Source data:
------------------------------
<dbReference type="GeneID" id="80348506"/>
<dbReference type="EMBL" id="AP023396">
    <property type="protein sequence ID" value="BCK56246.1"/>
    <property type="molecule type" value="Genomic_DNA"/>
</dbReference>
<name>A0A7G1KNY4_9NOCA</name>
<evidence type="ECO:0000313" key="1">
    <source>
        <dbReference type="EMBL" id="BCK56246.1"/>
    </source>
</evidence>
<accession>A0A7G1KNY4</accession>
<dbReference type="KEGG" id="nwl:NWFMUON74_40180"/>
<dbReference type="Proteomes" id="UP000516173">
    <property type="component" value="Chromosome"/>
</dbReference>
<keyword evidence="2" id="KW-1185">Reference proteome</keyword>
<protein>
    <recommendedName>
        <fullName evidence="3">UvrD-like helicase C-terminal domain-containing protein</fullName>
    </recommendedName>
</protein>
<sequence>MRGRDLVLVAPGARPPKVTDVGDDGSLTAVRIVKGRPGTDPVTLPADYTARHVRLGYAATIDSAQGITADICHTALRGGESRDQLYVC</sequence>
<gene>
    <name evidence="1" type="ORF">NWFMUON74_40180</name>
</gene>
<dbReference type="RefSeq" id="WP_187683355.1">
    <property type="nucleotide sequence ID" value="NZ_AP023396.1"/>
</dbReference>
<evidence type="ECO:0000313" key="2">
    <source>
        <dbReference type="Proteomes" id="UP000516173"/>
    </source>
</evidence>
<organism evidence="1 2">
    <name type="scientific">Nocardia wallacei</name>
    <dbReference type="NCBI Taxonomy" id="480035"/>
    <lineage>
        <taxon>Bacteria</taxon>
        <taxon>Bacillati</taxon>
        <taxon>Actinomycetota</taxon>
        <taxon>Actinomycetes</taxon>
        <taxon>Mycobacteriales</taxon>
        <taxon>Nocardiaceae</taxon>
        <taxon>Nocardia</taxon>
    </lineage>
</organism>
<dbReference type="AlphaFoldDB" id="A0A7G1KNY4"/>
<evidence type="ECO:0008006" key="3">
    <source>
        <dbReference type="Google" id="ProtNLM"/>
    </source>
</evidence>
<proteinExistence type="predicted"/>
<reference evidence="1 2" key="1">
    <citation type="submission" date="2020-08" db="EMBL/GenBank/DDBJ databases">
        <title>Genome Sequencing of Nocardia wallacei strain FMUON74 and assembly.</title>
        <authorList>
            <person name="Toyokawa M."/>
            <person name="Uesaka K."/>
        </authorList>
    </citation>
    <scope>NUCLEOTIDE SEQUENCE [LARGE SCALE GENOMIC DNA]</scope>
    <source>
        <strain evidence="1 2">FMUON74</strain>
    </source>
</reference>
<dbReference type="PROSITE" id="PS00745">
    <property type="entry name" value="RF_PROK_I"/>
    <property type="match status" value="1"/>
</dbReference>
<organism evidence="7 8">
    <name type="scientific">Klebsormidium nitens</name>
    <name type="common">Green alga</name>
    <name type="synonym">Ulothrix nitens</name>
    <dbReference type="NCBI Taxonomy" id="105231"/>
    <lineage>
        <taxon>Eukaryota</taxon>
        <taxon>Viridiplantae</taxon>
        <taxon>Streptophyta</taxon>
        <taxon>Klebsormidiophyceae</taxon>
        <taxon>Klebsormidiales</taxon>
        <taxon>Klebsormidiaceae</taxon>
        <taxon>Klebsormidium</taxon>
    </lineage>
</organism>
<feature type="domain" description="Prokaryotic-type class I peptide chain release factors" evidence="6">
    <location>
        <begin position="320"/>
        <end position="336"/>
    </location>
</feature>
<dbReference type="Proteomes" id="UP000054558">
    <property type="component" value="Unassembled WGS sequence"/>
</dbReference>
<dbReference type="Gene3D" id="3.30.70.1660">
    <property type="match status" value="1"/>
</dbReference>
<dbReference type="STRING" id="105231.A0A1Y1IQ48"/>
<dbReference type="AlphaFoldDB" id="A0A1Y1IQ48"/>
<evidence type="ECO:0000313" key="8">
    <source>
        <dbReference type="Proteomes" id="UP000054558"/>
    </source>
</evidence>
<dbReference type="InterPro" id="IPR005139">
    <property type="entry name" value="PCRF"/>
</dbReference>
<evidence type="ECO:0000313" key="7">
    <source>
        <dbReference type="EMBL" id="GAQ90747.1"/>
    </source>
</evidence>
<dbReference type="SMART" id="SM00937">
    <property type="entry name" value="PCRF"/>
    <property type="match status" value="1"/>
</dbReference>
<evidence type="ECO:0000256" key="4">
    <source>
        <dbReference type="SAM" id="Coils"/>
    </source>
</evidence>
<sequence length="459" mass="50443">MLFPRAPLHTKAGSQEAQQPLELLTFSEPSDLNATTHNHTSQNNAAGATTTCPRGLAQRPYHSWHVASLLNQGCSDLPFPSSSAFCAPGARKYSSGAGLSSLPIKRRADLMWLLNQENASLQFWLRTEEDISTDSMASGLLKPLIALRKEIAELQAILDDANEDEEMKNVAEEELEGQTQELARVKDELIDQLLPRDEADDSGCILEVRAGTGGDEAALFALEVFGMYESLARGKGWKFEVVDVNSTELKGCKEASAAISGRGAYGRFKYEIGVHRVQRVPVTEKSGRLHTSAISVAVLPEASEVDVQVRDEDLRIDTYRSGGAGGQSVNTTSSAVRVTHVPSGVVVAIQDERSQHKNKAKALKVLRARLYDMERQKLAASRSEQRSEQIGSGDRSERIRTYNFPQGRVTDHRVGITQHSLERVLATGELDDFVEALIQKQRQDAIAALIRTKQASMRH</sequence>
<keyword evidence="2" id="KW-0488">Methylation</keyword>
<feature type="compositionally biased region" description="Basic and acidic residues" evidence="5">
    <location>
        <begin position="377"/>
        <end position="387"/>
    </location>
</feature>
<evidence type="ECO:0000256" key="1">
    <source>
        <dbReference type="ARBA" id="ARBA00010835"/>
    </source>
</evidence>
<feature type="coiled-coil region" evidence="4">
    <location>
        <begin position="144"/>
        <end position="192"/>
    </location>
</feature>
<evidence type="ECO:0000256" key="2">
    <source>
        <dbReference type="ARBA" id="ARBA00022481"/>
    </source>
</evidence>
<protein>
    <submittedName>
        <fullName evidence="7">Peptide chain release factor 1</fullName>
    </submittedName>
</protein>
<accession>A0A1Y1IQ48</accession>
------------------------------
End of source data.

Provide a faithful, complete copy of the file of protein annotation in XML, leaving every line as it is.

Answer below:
<dbReference type="GeneID" id="80348506"/>
<dbReference type="EMBL" id="AP023396">
    <property type="protein sequence ID" value="BCK56246.1"/>
    <property type="molecule type" value="Genomic_DNA"/>
</dbReference>
<name>A0A7G1KNY4_9NOCA</name>
<evidence type="ECO:0000313" key="1">
    <source>
        <dbReference type="EMBL" id="BCK56246.1"/>
    </source>
</evidence>
<accession>A0A7G1KNY4</accession>
<dbReference type="KEGG" id="nwl:NWFMUON74_40180"/>
<dbReference type="Proteomes" id="UP000516173">
    <property type="component" value="Chromosome"/>
</dbReference>
<keyword evidence="2" id="KW-1185">Reference proteome</keyword>
<protein>
    <recommendedName>
        <fullName evidence="3">UvrD-like helicase C-terminal domain-containing protein</fullName>
    </recommendedName>
</protein>
<sequence>MRGRDLVLVAPGARPPKVTDVGDDGSLTAVRIVKGRPGTDPVTLPADYTARHVRLGYAATIDSAQGITADICHTALRGGESRDQLYVC</sequence>
<gene>
    <name evidence="1" type="ORF">NWFMUON74_40180</name>
</gene>
<dbReference type="RefSeq" id="WP_187683355.1">
    <property type="nucleotide sequence ID" value="NZ_AP023396.1"/>
</dbReference>
<evidence type="ECO:0000313" key="2">
    <source>
        <dbReference type="Proteomes" id="UP000516173"/>
    </source>
</evidence>
<organism evidence="1 2">
    <name type="scientific">Nocardia wallacei</name>
    <dbReference type="NCBI Taxonomy" id="480035"/>
    <lineage>
        <taxon>Bacteria</taxon>
        <taxon>Bacillati</taxon>
        <taxon>Actinomycetota</taxon>
        <taxon>Actinomycetes</taxon>
        <taxon>Mycobacteriales</taxon>
        <taxon>Nocardiaceae</taxon>
        <taxon>Nocardia</taxon>
    </lineage>
</organism>
<dbReference type="AlphaFoldDB" id="A0A7G1KNY4"/>
<evidence type="ECO:0008006" key="3">
    <source>
        <dbReference type="Google" id="ProtNLM"/>
    </source>
</evidence>
<proteinExistence type="predicted"/>
<reference evidence="1 2" key="1">
    <citation type="submission" date="2020-08" db="EMBL/GenBank/DDBJ databases">
        <title>Genome Sequencing of Nocardia wallacei strain FMUON74 and assembly.</title>
        <authorList>
            <person name="Toyokawa M."/>
            <person name="Uesaka K."/>
        </authorList>
    </citation>
    <scope>NUCLEOTIDE SEQUENCE [LARGE SCALE GENOMIC DNA]</scope>
    <source>
        <strain evidence="1 2">FMUON74</strain>
    </source>
</reference>
<dbReference type="PROSITE" id="PS00745">
    <property type="entry name" value="RF_PROK_I"/>
    <property type="match status" value="1"/>
</dbReference>
<organism evidence="7 8">
    <name type="scientific">Klebsormidium nitens</name>
    <name type="common">Green alga</name>
    <name type="synonym">Ulothrix nitens</name>
    <dbReference type="NCBI Taxonomy" id="105231"/>
    <lineage>
        <taxon>Eukaryota</taxon>
        <taxon>Viridiplantae</taxon>
        <taxon>Streptophyta</taxon>
        <taxon>Klebsormidiophyceae</taxon>
        <taxon>Klebsormidiales</taxon>
        <taxon>Klebsormidiaceae</taxon>
        <taxon>Klebsormidium</taxon>
    </lineage>
</organism>
<feature type="domain" description="Prokaryotic-type class I peptide chain release factors" evidence="6">
    <location>
        <begin position="320"/>
        <end position="336"/>
    </location>
</feature>
<dbReference type="Proteomes" id="UP000054558">
    <property type="component" value="Unassembled WGS sequence"/>
</dbReference>
<dbReference type="Gene3D" id="3.30.70.1660">
    <property type="match status" value="1"/>
</dbReference>
<dbReference type="STRING" id="105231.A0A1Y1IQ48"/>
<dbReference type="AlphaFoldDB" id="A0A1Y1IQ48"/>
<evidence type="ECO:0000313" key="8">
    <source>
        <dbReference type="Proteomes" id="UP000054558"/>
    </source>
</evidence>
<dbReference type="InterPro" id="IPR005139">
    <property type="entry name" value="PCRF"/>
</dbReference>
<evidence type="ECO:0000313" key="7">
    <source>
        <dbReference type="EMBL" id="GAQ90747.1"/>
    </source>
</evidence>
<dbReference type="SMART" id="SM00937">
    <property type="entry name" value="PCRF"/>
    <property type="match status" value="1"/>
</dbReference>
<evidence type="ECO:0000256" key="4">
    <source>
        <dbReference type="SAM" id="Coils"/>
    </source>
</evidence>
<sequence length="459" mass="50443">MLFPRAPLHTKAGSQEAQQPLELLTFSEPSDLNATTHNHTSQNNAAGATTTCPRGLAQRPYHSWHVASLLNQGCSDLPFPSSSAFCAPGARKYSSGAGLSSLPIKRRADLMWLLNQENASLQFWLRTEEDISTDSMASGLLKPLIALRKEIAELQAILDDANEDEEMKNVAEEELEGQTQELARVKDELIDQLLPRDEADDSGCILEVRAGTGGDEAALFALEVFGMYESLARGKGWKFEVVDVNSTELKGCKEASAAISGRGAYGRFKYEIGVHRVQRVPVTEKSGRLHTSAISVAVLPEASEVDVQVRDEDLRIDTYRSGGAGGQSVNTTSSAVRVTHVPSGVVVAIQDERSQHKNKAKALKVLRARLYDMERQKLAASRSEQRSEQIGSGDRSERIRTYNFPQGRVTDHRVGITQHSLERVLATGELDDFVEALIQKQRQDAIAALIRTKQASMRH</sequence>
<keyword evidence="2" id="KW-0488">Methylation</keyword>
<feature type="compositionally biased region" description="Basic and acidic residues" evidence="5">
    <location>
        <begin position="377"/>
        <end position="387"/>
    </location>
</feature>
<evidence type="ECO:0000256" key="1">
    <source>
        <dbReference type="ARBA" id="ARBA00010835"/>
    </source>
</evidence>
<feature type="coiled-coil region" evidence="4">
    <location>
        <begin position="144"/>
        <end position="192"/>
    </location>
</feature>
<evidence type="ECO:0000256" key="2">
    <source>
        <dbReference type="ARBA" id="ARBA00022481"/>
    </source>
</evidence>
<protein>
    <submittedName>
        <fullName evidence="7">Peptide chain release factor 1</fullName>
    </submittedName>
</protein>
<accession>A0A1Y1IQ48</accession>